6 months probation in plea bargain for TA lawyer

By
August 10, 2011 05:16

Haim Stanger convicted of threatening neighbor.

2 minute read.



Haim Stanger

Haim Stanger 58. (photo credit: Courtesy)

The Tel Aviv Magistrates’ Court sentenced to six months’ probation on Tuesday Haim Stanger, the well-known Tel Aviv lawyer originally indicted on charges of attempting to harm a Family Court judge and a neighbor.

Stanger was sentenced after agreeing to a plea bargain in which he admitted to the lesser charge of threatening his neighbor, with whom he had a long-time feud.

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The amended charge sheet Stanger agreed to in the plea bargain does not include the more serious charges – including an attempt to hire a client to harm a judge – of which police and the prosecution originally accused him.

Stanger caused a stir in the legal community when he was arrested in January and remanded in custody as police investigated allegations that he hired one of his clients, a man with a police record, to harm a neighbor.

Police also investigated suspicions that Stanger wanted to hire the same client to harm Ramat Gan Family Court Judge Tova Sivan, with whom he has a longstanding feud.

In the original charge sheet filed six months ago by the Tel Aviv District Attorney’s office, prosecutors accused Stanger of soliciting serious bodily harm to his neighbor and threatening the same neighbor after a dispute.

The prosecution also alleged that Stanger had solicited bodily harm against Sivan.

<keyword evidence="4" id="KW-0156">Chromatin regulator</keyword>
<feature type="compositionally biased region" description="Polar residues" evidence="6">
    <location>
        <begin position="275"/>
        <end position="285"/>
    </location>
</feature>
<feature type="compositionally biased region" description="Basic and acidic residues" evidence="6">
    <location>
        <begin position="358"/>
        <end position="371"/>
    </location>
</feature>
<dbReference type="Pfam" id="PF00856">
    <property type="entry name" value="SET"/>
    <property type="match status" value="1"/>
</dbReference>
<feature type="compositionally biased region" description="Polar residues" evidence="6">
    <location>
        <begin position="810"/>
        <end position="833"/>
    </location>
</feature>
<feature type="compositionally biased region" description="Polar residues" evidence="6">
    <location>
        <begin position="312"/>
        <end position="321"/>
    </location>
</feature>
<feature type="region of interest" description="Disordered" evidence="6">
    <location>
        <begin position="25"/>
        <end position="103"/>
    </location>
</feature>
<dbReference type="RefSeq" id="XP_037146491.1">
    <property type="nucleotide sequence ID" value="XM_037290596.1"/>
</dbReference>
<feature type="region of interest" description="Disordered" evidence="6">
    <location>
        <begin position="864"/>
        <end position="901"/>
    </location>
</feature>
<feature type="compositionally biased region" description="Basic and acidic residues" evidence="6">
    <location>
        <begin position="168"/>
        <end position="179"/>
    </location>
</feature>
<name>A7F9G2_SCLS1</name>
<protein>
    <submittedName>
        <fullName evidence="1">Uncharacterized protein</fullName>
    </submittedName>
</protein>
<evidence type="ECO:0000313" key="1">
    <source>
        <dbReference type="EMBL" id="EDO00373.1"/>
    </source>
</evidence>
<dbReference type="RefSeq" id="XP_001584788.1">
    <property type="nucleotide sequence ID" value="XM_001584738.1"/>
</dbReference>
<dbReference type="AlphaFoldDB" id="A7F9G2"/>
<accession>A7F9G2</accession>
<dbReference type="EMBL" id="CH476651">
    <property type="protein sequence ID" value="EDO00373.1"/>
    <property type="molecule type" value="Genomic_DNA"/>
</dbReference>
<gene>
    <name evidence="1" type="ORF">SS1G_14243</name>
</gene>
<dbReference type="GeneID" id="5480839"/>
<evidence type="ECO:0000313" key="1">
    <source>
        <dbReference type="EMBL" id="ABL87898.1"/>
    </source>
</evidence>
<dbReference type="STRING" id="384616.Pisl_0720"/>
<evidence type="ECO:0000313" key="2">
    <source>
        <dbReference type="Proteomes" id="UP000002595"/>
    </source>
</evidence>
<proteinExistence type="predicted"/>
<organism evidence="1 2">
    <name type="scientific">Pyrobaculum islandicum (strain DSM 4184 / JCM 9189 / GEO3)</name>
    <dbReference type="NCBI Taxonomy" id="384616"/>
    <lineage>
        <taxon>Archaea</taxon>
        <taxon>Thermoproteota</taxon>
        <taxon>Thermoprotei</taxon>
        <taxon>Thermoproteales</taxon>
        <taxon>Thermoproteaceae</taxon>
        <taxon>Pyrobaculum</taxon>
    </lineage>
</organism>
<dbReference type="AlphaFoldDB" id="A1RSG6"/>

Sivan had testified to police investigators that she felt threatened by Stanger.

After being remanded in custody, Stanger was released initially to full house arrest and later to partial house arrest with a curfew.

According to the plea bargain agreed upon between state prosecutors and Stanger’s lawyers – Avigdor Feldman and Mickey Hova – Stanger admitted to the lesser charge of threatening his neighbor in return for a suspended sentence and fine.

Feldman told the court that there were “significant evidentiary difficulties” in the case, and added that his client, Stanger, was damaged by the original charge sheet which had been published in the media.

Feldman also noted that Stanger had a “great reputation” as a lawyer.

Judge Hadassa Naor sharply reprimanded Stanger for threatening his neighbor and reminded the court that the original charges against the lawyer had been very serious.

The judge also said that she had not received a clear explanation as to why the charges in the amended indictment were so different from those in the original charge sheet, but added that the evidence against Stanger was “shaky.”

In sentencing Stanger to six months’ probation, Naor included the conditions that Stanger should not be involved in any crime of violence, threats or malicious damage for three years.

The court also ordered Stanger to pay a fine of NIS 5,000 to his neighbor.


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